US Ecomomy and European Central Bank (ECB) announcements

Quick Recap

Domestic stocks have experienced a little more volatility than what has been usual this year; however U.S. equities continue their winning ways. Although the August employment data were somewhat disappointing, investors were encouraged by strong manufacturing trends. Events outside of the U.S. also contributed to the positive tone. The European Central Bank (ECB) announced a surprise rate cut, and a cease fire agreement in Ukraine eased tensions in that region. Defensive sectors generally did better than cyclical sectors, with utilities and consumer staples performing particularly well. On the cyclical side, consumer discretionary stocks outperformed, but the energy sector suffered noticeably as a result of falling oil prices.

Five Recent Themes impacting sentiment

  1. Jobs growth slowed in August. Non-farm payrolls increased by a much-less-than-expected 142,000 last month, with the largest slowdowns coming from manufacturing and retail trade. On the bright side, unemployment ticked down another notch to 6.1%, and average hourly earnings advanced slightly. The silver lining is that the poor showing takes some pressure off of the Federal Reserve to be more aggressive about raising interest rates. The consensus still believes that the bond buying program will end in the next few months, and the Federal Reserve (Fed) will start to raise rates sometime between March and June of next year.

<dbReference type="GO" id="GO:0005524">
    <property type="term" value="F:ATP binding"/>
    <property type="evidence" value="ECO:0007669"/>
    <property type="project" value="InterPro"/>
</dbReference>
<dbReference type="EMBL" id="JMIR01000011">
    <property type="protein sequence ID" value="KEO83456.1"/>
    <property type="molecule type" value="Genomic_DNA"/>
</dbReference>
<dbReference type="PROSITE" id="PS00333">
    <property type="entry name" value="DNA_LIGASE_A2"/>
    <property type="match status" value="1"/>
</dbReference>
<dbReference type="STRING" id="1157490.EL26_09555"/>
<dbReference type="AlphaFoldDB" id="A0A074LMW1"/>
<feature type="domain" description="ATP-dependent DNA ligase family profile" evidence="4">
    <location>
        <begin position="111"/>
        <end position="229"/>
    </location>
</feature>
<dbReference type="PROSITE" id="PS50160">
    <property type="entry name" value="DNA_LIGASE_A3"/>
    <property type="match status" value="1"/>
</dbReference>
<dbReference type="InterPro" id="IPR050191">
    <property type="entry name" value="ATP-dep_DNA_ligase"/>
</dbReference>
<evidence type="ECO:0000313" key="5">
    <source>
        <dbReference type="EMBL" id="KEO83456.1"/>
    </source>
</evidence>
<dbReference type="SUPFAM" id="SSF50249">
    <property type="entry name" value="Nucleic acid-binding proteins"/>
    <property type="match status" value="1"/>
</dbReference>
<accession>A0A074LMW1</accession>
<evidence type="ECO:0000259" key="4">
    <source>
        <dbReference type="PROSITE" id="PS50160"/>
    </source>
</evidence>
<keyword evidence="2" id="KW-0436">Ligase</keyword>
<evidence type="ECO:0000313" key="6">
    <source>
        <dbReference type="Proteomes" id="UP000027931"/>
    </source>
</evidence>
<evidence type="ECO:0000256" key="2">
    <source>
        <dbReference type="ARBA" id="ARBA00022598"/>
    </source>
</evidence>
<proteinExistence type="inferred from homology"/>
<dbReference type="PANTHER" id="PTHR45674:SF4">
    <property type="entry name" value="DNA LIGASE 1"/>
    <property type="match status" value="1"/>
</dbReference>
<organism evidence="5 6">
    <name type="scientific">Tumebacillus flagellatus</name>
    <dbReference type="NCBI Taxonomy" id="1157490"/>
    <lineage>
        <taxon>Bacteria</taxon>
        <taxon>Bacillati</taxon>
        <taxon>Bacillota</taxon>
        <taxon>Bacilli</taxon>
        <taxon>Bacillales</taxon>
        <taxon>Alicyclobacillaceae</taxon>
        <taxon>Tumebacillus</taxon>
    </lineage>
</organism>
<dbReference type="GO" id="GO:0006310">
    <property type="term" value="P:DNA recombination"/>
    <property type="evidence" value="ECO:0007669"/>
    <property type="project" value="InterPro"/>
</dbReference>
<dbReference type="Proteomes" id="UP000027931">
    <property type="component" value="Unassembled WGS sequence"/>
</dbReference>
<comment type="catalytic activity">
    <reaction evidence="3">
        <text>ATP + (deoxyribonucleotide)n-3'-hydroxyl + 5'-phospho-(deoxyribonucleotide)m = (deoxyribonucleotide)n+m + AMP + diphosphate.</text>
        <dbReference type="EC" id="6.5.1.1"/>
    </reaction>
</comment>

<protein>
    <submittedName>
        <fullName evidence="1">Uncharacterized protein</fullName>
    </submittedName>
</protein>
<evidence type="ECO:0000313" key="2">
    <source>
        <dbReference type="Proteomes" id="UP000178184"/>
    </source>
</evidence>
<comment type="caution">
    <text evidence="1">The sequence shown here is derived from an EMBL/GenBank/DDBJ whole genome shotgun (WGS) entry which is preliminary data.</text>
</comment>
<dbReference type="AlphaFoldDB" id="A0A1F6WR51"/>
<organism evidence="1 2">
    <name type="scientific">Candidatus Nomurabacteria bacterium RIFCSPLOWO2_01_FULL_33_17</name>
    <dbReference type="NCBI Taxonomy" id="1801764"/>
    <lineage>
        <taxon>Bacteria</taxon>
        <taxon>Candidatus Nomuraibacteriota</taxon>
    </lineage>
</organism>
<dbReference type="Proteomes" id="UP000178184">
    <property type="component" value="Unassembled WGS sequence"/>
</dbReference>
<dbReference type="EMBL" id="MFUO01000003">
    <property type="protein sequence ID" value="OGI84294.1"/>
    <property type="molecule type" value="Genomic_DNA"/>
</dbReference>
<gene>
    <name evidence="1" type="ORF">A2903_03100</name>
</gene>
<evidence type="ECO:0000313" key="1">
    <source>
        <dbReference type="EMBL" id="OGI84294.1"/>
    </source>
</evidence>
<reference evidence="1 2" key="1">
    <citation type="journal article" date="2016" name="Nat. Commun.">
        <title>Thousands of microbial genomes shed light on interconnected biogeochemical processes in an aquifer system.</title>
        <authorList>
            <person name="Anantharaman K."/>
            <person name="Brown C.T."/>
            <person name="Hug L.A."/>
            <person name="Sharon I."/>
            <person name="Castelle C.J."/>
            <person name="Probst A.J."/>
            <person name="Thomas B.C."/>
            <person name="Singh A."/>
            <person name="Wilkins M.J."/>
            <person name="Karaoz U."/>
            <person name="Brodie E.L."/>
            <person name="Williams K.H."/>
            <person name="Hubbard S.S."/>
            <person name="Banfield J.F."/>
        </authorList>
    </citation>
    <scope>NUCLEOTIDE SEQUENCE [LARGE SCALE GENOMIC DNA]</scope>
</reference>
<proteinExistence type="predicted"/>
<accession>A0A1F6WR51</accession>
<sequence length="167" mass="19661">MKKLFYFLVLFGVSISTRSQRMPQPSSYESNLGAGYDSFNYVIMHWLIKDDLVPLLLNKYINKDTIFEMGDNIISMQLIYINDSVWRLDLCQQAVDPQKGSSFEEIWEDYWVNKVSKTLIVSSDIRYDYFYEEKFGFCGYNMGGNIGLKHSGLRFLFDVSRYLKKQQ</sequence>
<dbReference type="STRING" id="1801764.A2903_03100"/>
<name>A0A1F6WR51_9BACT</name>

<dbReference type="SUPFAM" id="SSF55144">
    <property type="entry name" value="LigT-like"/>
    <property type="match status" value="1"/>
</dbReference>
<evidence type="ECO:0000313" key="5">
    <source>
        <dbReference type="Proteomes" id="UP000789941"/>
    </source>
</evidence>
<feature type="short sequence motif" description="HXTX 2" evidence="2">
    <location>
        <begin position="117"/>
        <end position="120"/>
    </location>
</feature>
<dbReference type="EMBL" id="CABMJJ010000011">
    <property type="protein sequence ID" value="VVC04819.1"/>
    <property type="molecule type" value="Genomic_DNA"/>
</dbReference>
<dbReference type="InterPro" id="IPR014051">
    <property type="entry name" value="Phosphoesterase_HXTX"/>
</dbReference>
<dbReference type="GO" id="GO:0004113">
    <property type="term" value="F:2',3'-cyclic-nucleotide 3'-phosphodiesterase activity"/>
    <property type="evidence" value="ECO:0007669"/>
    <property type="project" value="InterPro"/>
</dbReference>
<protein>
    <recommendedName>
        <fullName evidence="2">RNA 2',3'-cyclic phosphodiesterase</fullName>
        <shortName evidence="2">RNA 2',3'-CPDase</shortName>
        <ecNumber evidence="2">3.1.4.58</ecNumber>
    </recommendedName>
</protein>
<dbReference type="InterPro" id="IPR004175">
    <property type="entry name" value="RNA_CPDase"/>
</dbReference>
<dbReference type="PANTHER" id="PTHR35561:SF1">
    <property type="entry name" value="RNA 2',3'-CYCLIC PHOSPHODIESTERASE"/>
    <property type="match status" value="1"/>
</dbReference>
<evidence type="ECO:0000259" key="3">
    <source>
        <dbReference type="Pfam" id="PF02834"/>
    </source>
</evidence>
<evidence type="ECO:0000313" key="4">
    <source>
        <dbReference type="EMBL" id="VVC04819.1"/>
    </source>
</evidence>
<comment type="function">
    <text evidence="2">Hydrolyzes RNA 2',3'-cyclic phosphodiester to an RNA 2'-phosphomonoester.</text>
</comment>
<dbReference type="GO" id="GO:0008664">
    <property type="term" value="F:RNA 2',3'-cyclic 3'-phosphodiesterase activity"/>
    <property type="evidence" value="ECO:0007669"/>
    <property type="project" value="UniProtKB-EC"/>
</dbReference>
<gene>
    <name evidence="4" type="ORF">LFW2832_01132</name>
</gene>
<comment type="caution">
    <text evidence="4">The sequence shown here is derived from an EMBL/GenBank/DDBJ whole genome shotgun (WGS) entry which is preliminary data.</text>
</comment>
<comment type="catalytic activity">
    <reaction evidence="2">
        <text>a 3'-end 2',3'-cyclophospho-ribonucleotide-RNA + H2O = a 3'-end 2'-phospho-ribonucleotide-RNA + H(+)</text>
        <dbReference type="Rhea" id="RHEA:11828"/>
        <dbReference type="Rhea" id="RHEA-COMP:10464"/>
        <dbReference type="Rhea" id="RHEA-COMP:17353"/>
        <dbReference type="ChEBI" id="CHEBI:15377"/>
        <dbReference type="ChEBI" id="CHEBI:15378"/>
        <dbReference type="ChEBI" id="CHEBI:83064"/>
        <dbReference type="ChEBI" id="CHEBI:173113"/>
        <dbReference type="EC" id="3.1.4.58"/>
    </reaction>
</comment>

1. Two Institute of Supply Management surveys reached new post-recession highs. Both the ISM manufacturing and non-manufacturing surveys trended up last month, a sign the economy continues to move in the right direction.
  1. ECB easing is supporting global growth. The ECB’s unexpected announcement that it will cut interest rates by 0.1% and increase its bond-purchase programs should help both European and world growth. In the immediate aftermath of the announcement, European stocks advanced while the euro declined versus the dollar and yen. Both European stocks and emerging market stocks have experienced considerably more volatility than their U.S. counterparts, and that will most likely not end soon.
  1. Russia/Ukraine turmoil represents a growing risk. Notwithstanding last week’s ceasefire, the conflict is hurting European growth, and the threat of additional sanctions could further undermine the region. More broadly, there is a potential risk that the turmoil could begin to affect the rest of the world economy. In particular, there is concern about the possible negative effect on U.S. multinational company’s earnings and U.S. exports.
  1. The United States appears set to become energy independent by the end of this decade. The U.S. is already the world’s largest producer of natural gas and is on pace to become the largest producer of crude oil within the next couple of years. At present, the U.S. is still importing oil, but the pace is diminishing, and more is coming from Canada and Mexico than from OPEC countries.

Stocks versus bonds moving forward